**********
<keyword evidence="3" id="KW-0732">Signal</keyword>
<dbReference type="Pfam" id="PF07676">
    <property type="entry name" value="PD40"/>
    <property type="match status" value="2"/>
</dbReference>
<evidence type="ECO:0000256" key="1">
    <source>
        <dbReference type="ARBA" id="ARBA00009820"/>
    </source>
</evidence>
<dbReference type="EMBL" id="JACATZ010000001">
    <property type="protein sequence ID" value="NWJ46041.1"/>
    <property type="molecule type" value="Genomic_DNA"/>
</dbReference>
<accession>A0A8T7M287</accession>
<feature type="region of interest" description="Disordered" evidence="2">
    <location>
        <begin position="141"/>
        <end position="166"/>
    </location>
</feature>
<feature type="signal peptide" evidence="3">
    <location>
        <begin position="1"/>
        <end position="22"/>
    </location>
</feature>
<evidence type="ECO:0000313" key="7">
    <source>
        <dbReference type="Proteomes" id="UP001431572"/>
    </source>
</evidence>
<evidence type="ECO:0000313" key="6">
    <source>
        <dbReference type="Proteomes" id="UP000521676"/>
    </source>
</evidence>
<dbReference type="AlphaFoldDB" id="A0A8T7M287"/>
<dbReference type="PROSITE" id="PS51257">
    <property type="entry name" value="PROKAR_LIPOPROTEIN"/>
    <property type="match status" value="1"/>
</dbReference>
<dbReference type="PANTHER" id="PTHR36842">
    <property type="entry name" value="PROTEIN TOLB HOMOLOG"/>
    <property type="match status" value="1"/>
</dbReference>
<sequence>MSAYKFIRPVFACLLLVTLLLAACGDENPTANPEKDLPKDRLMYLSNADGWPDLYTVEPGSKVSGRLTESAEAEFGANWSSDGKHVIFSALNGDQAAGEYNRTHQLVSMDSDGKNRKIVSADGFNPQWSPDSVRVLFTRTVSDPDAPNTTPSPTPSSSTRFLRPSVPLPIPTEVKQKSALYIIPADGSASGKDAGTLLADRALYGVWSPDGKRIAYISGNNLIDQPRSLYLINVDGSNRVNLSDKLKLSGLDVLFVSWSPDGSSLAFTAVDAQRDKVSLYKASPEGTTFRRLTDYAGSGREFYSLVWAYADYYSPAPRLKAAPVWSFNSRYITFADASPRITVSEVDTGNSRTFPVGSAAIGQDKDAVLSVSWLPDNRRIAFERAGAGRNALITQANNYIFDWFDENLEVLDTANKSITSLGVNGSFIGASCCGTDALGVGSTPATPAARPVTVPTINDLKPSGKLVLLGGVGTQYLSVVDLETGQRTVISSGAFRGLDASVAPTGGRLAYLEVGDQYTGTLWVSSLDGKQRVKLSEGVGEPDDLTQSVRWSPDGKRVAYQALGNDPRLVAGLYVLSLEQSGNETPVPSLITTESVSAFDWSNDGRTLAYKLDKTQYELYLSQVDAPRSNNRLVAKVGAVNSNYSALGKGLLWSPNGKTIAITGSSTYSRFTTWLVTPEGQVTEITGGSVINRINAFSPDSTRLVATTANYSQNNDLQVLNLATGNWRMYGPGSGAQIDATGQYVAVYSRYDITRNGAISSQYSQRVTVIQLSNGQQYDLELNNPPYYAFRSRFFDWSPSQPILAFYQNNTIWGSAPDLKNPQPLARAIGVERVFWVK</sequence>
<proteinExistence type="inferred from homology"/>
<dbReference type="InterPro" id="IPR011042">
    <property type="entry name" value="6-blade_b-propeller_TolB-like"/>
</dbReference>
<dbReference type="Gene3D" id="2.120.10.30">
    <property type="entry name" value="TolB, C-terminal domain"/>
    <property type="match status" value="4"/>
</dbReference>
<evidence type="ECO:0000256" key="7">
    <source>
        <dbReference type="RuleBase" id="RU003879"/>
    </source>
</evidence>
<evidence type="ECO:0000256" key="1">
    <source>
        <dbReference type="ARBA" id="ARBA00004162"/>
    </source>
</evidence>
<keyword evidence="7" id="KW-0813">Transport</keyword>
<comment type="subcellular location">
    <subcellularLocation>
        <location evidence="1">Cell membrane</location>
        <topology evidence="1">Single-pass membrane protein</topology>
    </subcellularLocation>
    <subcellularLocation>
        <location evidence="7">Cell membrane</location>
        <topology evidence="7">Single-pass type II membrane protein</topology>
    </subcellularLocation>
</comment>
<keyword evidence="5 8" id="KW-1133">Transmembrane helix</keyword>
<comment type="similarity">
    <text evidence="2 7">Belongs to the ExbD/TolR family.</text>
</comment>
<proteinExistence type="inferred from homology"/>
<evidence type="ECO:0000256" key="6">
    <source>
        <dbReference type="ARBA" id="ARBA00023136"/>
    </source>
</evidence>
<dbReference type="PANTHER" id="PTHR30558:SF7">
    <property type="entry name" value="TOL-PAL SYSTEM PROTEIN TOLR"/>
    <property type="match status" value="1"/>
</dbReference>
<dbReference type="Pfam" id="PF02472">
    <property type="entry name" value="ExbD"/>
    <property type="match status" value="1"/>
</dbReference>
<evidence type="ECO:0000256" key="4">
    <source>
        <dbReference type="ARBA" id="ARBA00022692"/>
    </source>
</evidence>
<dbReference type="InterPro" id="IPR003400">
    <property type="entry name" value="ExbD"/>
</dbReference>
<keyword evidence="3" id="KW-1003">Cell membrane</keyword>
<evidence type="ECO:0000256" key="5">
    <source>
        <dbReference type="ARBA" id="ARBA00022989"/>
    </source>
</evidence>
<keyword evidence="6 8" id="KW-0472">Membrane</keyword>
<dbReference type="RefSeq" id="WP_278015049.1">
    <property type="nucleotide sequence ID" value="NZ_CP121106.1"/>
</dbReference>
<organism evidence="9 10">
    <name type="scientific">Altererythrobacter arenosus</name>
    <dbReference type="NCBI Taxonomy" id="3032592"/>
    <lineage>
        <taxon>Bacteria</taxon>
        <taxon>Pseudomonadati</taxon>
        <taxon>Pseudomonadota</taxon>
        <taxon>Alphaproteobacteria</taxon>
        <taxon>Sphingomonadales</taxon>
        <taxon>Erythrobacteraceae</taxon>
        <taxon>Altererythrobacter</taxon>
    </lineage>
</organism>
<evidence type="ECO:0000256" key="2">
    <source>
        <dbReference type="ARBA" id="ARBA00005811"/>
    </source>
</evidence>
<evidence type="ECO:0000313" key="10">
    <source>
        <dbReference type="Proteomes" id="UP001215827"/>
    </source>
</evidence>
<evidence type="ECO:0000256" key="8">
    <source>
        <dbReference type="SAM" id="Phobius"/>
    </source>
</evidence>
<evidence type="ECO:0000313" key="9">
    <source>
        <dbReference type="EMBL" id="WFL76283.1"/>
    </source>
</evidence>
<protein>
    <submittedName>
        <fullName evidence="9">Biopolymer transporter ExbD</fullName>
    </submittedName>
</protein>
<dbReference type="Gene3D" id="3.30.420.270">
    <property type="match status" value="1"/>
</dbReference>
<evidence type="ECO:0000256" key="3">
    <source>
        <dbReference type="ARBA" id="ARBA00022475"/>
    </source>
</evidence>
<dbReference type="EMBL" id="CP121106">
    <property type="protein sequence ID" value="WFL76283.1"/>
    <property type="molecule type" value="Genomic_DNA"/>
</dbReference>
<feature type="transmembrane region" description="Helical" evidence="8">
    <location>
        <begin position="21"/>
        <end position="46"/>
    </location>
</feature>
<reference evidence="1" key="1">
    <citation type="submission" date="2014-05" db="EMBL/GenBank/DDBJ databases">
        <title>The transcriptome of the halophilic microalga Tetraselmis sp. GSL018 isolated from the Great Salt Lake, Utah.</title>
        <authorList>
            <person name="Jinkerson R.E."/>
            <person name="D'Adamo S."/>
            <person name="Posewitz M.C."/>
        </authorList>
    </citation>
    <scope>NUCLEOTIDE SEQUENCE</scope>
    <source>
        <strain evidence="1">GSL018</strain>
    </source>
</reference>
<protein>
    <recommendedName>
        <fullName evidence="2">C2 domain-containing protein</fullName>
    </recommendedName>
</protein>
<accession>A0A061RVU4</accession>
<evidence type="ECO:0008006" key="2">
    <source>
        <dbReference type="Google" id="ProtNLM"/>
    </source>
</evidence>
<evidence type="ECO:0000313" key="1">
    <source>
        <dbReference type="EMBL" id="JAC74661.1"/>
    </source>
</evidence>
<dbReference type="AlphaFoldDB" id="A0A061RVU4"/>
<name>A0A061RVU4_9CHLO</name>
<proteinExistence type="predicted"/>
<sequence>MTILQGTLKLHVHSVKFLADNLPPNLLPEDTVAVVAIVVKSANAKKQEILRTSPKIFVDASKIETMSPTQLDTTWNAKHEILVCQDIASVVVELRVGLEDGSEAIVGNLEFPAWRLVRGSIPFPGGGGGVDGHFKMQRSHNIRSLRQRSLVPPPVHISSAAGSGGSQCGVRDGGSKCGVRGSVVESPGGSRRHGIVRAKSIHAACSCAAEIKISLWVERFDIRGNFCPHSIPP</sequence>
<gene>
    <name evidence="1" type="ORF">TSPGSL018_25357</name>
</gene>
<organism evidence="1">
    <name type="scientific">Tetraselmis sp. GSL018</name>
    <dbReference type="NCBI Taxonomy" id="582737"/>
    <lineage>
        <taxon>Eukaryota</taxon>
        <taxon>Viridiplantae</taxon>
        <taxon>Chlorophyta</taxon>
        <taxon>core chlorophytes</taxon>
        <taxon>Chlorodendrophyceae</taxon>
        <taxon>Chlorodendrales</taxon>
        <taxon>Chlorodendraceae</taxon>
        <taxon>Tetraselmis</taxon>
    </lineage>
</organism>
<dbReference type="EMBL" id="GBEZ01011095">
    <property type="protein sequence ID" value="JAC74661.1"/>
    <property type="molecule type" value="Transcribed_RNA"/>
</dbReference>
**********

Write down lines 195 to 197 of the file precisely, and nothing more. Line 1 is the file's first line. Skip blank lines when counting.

    <source>
        <dbReference type="EMBL" id="JAC74661.1"/>
    </source>